The current situation caused by the COVID-19 pandemic is unprecedented and several listed companies have seen a reduction in their value due to the sharp fall in stock prices compared to the beginning of 2020. The recent weeks have also seen delisting announcements by certain widely held companies including those on the NIFTY-50 and subsidiaries of global corporations.
Voluntary delisting is essentially a strategic move where a promoter (controlling shareholder) of a listed company and the listed company seek to delist the shares from the stock exchanges in India and is primarily governed by the Securities and Exchange Board of India (Delisting of Equity Shares) Regulations, 2009, as amended (the “Delisting Regulations”).
This note discusses the legal framework and process for voluntary delisting under the Delisting Regulations and certain key issues involved in delisting.
In connection with a proposed delisting of shares of AstraZeneca Pharma India Limited (AZPIL) in 2014, the SEBI recently issued an order dated June 5, 2020 under Sections 11(1), 11(4) and 11B of the Securities and Exchange Board of India Act, 1992, holding that:
(i) AstraZeneca Pharmaceuticals AB Sweden (AZPAB), the promoter of AZPIL, and the Elliott Group (a group of related foreign institutional investors that collectively held a significant shareholding in AZPIL) colluded with each other to get the shares of AZPIL delisted and influence the delisting price of such shares without considering the interests of the retail shareholders of AZPIL; and
(ii) The conduct of AZPAB and the Elliott Group amounted to a manipulative and fraudulent trade practice under the Securities and Exchange Board of India (Prohibition of Fraudulent and Unfair Practice Relating to Securities Market) Regulations, 2003.
The SEBI questioned the conduct of AZPAB and the Elliott Group and concluded that there existed a ‘meeting of minds’ between AZPAB and the Elliott Group prior to the delisting announcement. This note analyses the SEBI’s order.
While corporations across the globe brace for the full impact of the COVID-19 pandemic on their business, operations and financial results, listed companies need to be mindful of additional compliance requirements and responsibilities. This note discusses certain considerations which are relevant for listed Indian companies in the current COVID-19 scenario in relation to (i) periodic disclosures and reporting; (ii) board and shareholder meetings; (iii) impact on financial results and annual report; (iv) trading when in possession of UPSI and during trading window closure; (v) fund-raising; and (vi) duties of directors. As a practical matter, these considerations will continue to be relevant even in the future while tackling the aftermath of the COVID-19 pandemic or other crisis situations.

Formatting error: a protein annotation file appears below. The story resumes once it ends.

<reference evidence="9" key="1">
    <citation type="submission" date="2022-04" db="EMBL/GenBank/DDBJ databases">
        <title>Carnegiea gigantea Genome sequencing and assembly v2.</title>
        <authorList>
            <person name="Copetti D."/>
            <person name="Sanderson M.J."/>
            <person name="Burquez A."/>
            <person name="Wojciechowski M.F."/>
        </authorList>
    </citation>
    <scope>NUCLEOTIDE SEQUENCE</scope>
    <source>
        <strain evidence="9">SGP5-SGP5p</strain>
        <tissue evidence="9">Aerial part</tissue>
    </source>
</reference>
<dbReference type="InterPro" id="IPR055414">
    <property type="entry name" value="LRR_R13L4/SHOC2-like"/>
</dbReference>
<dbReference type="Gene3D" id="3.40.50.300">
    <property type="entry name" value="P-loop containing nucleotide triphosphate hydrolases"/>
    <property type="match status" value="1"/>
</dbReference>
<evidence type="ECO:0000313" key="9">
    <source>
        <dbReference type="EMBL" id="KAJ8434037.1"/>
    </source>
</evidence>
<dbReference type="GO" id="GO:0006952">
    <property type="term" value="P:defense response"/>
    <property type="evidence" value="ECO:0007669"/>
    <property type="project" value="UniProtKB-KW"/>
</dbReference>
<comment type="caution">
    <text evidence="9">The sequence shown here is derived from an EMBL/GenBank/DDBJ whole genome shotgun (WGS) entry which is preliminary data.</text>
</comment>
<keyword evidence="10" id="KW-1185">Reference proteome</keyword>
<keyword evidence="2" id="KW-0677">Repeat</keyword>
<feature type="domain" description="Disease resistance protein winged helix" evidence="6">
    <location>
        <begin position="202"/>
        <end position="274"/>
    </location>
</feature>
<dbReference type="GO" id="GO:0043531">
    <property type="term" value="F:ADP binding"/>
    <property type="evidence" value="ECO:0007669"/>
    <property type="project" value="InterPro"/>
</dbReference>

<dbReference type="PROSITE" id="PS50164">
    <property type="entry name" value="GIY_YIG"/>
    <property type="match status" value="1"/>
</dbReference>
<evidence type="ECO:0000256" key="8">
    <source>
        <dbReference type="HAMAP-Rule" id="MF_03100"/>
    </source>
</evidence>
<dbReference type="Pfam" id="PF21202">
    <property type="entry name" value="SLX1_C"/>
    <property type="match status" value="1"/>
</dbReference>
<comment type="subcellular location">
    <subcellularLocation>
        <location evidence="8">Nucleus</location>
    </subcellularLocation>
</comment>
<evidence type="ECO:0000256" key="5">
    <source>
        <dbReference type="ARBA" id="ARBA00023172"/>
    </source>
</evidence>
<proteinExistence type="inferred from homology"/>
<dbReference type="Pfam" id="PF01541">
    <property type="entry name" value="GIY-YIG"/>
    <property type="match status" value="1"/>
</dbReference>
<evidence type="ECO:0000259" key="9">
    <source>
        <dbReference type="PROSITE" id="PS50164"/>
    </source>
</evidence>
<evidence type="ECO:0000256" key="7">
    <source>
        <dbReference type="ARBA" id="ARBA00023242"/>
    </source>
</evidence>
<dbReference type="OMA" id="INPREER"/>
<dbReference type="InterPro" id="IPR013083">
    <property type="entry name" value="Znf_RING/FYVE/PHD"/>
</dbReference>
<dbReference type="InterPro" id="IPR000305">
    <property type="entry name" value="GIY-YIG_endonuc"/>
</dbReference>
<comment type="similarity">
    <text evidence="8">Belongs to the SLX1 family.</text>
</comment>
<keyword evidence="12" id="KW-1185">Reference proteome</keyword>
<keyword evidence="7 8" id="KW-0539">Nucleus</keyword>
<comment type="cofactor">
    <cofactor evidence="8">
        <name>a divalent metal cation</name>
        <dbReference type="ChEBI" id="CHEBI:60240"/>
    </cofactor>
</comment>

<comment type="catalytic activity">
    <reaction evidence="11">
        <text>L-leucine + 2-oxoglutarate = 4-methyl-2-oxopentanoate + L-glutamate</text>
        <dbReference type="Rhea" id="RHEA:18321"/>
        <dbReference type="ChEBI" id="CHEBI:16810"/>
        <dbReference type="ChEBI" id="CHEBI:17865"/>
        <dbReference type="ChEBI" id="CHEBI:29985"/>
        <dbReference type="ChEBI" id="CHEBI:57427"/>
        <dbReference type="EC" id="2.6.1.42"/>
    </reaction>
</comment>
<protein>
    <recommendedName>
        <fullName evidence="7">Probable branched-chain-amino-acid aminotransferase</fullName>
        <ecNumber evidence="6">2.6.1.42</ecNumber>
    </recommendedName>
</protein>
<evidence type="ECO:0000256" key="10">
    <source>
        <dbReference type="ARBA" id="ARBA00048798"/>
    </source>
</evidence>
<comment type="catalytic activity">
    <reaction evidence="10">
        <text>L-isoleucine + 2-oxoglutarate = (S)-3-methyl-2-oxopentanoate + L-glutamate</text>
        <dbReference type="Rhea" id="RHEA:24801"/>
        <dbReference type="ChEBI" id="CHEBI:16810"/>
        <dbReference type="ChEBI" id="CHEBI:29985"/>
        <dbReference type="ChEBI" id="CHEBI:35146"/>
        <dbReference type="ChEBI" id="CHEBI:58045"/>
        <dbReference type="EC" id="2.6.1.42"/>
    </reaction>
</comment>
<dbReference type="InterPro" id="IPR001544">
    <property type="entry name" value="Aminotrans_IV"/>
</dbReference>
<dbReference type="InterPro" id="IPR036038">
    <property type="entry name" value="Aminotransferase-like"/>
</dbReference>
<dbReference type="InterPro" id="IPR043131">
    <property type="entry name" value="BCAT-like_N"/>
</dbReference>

With a view to facilitate fund-raising from the capital markets in the wake of the current COVID-19 pandemic, the Securities and Exchange Board of India has decided to grant certain relaxations from the provisions of the Securities and Exchange Board of India (Issue of Capital and Disclosure Requirements) Regulations, 2018, as amended, to public issues (both initial and further public offerings) and rights issues. The relaxations, which are contained in two separate SEBI circulars each dated April 21, 2020, essentially relate to (i) the validity of the SEBI observations, (ii) the requirement to file a fresh draft offer document in case of change in issue size and (iii) certain conditions applicable to rights issues.
In case of acquisitions involving listed companies, parties often choose to complete the transaction ‘on-market’, that is, on the floor of the stock exchanges, on account of tax benefits. This note analyses certain key legal considerations in completing such on-market acquisitions, including: (i) considerations for non-FPI foreign acquirers; (ii) the modes through which negotiated transactions can be completed on-market; and (iii) considerations under the takeover regulations when completing acquisitions during the pendency of a mandatory tender offer.
On October 10, 2019, the Securities and Exchange Board of India (“SEBI”) issued a circular setting out an amended framework for the issuance of Depository Receipts (“DRs”) by Indian companies (the “DR Circular”).
On July 5, 2019, the Indian finance minister, in her debut budget speech, announced a few big-bang proposals. One such proposal was for capital market regulator Securities and Exchange Board of India (“SEBI”), to consider increasing minimum public shareholding requirement in listed companies from the current threshold of 25% to 35%.